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Illinois Poised To Become A Smoke-Free State

Old 05-03-07, 06:15 PM
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Illinois Poised To Become A Smoke-Free State

http://cbs2chicago.com/topstories/lo...121111541.html
Illinois Poised To Become A Smoke-Free State
Legislation Passed By State House And Senate, Now Goes To Governor's Desk

(CBS) SPRINGFIELD, Ill. Get ready to snuff out those cigarettes. Illinois lawmakers have voted to ban smoking in bars, restaurants and other public workplaces. Illinois is one signature away from becoming a smoke-free state, and the governor already says he is ready to sign a statewide ban into law.

The legislation passed the House 73-42 Tuesday and now goes to Gov. Rod Blagojevich, who supports the ban "enthusiastically." If he signs the measure, the smoking restrictions would take effect Jan. 1 and make Illinois the 19th state the country to impose such a ban.
As CBS 2 Political Editor Mike Flannery reports, the margin of approval kills the possibility for a veto.

The statewide ban is meant to replace a patchwork of local laws. As CBS 2’s Mike Parker reports, Chicago bars were expecting a municipal smoking ban to take effect soon, but for suburban bars and restaurants, like Merrionette Park's 115 Bourbon Street, long operating under local ordinances that have allowed smoking, there was no such threat until now.

Critics complain that the current arrangement hurts business in cities with smoking bans, because smokers visit neighboring towns without such bans when they want to go out for dinner or a drink.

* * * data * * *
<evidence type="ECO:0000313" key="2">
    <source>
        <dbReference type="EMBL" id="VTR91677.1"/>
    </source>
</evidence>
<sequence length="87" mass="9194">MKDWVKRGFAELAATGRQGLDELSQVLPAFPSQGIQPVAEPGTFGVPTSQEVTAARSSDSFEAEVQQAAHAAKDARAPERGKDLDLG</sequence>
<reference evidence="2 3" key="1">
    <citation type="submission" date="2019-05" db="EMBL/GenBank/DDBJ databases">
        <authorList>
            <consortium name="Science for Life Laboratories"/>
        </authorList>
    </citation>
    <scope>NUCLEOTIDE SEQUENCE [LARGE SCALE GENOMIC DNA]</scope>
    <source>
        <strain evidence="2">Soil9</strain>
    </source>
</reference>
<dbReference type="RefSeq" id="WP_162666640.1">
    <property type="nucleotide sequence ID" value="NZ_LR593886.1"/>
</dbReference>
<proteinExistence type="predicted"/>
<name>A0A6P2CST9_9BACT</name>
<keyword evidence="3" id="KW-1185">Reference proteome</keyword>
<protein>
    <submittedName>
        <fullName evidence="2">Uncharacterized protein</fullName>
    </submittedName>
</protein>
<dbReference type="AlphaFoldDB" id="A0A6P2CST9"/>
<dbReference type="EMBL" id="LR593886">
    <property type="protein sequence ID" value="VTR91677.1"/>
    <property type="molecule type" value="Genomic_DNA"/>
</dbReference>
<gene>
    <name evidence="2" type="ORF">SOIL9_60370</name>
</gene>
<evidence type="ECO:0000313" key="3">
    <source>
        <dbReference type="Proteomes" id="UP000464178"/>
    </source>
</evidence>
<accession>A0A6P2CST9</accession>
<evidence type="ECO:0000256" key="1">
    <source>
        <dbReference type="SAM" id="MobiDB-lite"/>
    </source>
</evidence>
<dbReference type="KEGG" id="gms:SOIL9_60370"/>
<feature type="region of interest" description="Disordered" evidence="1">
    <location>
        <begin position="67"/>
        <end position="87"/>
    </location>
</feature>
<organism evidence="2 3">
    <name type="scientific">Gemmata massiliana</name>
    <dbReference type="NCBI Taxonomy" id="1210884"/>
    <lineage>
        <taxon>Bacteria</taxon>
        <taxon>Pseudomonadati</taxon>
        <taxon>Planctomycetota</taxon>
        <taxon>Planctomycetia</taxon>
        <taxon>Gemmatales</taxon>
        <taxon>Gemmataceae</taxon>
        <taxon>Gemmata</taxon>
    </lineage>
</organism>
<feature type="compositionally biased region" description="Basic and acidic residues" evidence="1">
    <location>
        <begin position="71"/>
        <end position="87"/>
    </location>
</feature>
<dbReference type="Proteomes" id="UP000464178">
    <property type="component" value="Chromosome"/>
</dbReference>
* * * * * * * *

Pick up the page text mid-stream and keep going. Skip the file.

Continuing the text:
Smoking opponents portrayed the measure as a matter of public safety, little different from requiring restaurants to follow fire codes. Customers and the staff who serve them should not be exposed to dangerous smoke, they argued.

Experts say second-hand smoke kills about 2,900 people in Illinois every year.

"There's no doubt the actions of smokers are harming non-smokers," said the sponsor, Rep. Karen Yarbrough, D-Chicago.

Opponents argued the state is overstepping its authority by telling every Illinois business how it must operate.

Customers should be allowed to vote with their dollars and stay away from businesses that permit smoking if that's what they want to do, critics say. If smoking must be regulated, it should be done by individual cities.

"That's local control. That's the way government works best," said Rep. Mike Bost, R-Murphysboro.

"People go into bars, they expect smoke, they expect people smoking,” said smoker Jeff Hooker.

"They're nervous, they're watching the game, they want to smoke,” said bar owner Nick DiNovo.

The new law would ban smoking in every public place, every place of employment, every college dormitory, and even in for-profit private clubs like cigar bars, as well as within 15 feet of entrances to public facilities.

Police officers who smoke won't be able to do it in their squad cars – all government vehicles are off limits. And smoking will be banned in every riverboat casino in the state. The new law will also put an end to smoking exotic tobaccos in water pipes in the trendy new hookah bars and cafes unless 80 percent of their gross revenue is from selling tobacco.

"The lion's share of our sales come from the sale of tobacco and the smoking of pipes on the premises,” said Mark Heinze of Sigara Café and Lounge. “I would anticipate maybe no change."

The bill passed the state Senate last month and passed out of the House Environmental Health Committee last week.

If signed by Blagojevich, the ban would take effect Jan. 1, 2008. That would supersede a law currently in place in Chicago that would give bars and nightclubs until July 1, 2008, to implement a smoking ban.